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Northern Goshawk preys upon Great Black-backed Gull

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#1 offshorebirder

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Posted 29 November 2016 - 07:12 PM

This is an incredible story, with photos:

 

http://charlieplimpt...-unexpectations

 

I imagine that keen birders like @inyathi, @Rainbirder, @Dave Williams, @Geoff and others will be astounded when they read the account and see the photos.

 

The only other birds I have seen attacking Great Black-backed Gulls were a Peregrine Falcon and a Great Skua (Bonxie).


Edited by offshorebirder, 29 November 2016 - 07:12 PM.

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#2 inyathi

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Posted 01 December 2016 - 07:38 PM

@offshorebirder Very interesting thanks for posting.

 

My initial thought was wow that is pretty amazing it’s certainly an amazing thing to have seen, however having thought about it a bit I’m not that surprised that a goshawk would do this. I don’t think the size of the gull would be that big of a challenge goshawks are well known for taking large birds their name after all comes from the Old English for goose hawk. Though having said that they don’t often hunt geese but in days past falconers would occasionally fly them at geese and even cranes. They are a significant predator of capercallies a grouse that can average 4kgs (9lbs) they do though mainly take young birds which wouldn’t be quite that heavy. The aggressiveness of the gull might be more of a problem but as far as I know goshawks have been observed killing ravens and even Eurasian buzzards. I’ve never actually seen one in this country but I haven’t I confess taken the time to work out where the nearest birds are and go to look for them, I should do that one day, although they are still quite rare here. My impression of goshawks is that they are very much a forest/woodland bird and greater black-backed gulls and indeed other gulls really aren’t so I would tend to think that they don’t cross paths very often. However that may be the case here in the UK, in the US it may be a slightly different story if goshawks are much more common than they are here.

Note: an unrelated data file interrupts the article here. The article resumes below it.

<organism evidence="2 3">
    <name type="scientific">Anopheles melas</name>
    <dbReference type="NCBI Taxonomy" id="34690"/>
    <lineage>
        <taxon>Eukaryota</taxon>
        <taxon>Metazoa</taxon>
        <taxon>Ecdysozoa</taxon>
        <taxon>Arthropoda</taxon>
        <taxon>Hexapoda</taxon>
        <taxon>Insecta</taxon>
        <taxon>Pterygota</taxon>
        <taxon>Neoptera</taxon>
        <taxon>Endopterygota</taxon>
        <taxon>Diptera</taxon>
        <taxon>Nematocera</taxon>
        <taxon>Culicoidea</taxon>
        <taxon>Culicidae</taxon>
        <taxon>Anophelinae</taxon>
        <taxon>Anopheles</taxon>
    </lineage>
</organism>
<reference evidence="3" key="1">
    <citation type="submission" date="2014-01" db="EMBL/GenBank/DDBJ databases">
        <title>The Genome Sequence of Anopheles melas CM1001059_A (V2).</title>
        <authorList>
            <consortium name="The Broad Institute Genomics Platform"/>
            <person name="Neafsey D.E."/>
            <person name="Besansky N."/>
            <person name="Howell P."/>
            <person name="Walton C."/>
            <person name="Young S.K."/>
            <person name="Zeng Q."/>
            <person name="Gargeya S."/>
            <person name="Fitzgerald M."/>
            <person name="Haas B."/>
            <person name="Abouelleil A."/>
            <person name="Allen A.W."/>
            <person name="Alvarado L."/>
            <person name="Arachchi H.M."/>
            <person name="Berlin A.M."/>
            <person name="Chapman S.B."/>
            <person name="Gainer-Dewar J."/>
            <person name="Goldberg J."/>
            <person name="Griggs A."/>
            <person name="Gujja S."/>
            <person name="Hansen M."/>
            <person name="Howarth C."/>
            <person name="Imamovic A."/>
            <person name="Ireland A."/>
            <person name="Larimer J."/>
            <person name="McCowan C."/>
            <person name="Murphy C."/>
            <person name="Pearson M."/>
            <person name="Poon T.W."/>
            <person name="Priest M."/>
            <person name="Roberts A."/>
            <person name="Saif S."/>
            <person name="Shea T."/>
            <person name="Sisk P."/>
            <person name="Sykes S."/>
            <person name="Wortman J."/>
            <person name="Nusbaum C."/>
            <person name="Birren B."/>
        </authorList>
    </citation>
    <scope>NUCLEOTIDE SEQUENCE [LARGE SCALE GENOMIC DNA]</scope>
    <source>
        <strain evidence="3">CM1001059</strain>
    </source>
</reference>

After it survived the initial attack I would probably have expected the gull to fly way or maybe when the gull attacked it that the goshawk would fly off to look for an easier meal, a great black-backed gull has been observed driving a goshawk off its prey. However since neither took the chance to fly away I’m not that surprised that the goshawk won, great black-backed gulls are very aggressive a bit bigger and do have powerful beaks but a goshawk is better armed and also very aggressive. I would expect a gull to fight one off, but not kill one at least not without considerable difficulty and without sustaining severe injuries in the process. If a goshawk took a gull by surprise I don’t think it would have much trouble killing it.

 

Having said that I didn’t think that goshawks and gulls cross paths that often, I thought I’d look on the web to see what information I could find on whether they prey on gulls and came across some slightly similar photos of one killing a herring gull, not as remarkable in this case as the goshawk presumably killed it when it first struck. 

 

Gullfest warm up goes violent - Goshawk vs Gull

 

Herring gulls aren’t that much smaller than great black-backs.

 

Apparently so I’ve discovered some falconers in the bird control business do use goshawks to try and control gulls on landfill sites, I assume the intention is mainly to deter them and not necessarily kill them although I’m sure they do kill a few. In the UK many of our gulls have declined to the surprise of a lot of people who regard them as a pest, the herring gull is now red listed and the great black-backed is amber listed so to kill them you need to have a license.


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#3 Towlersonsafari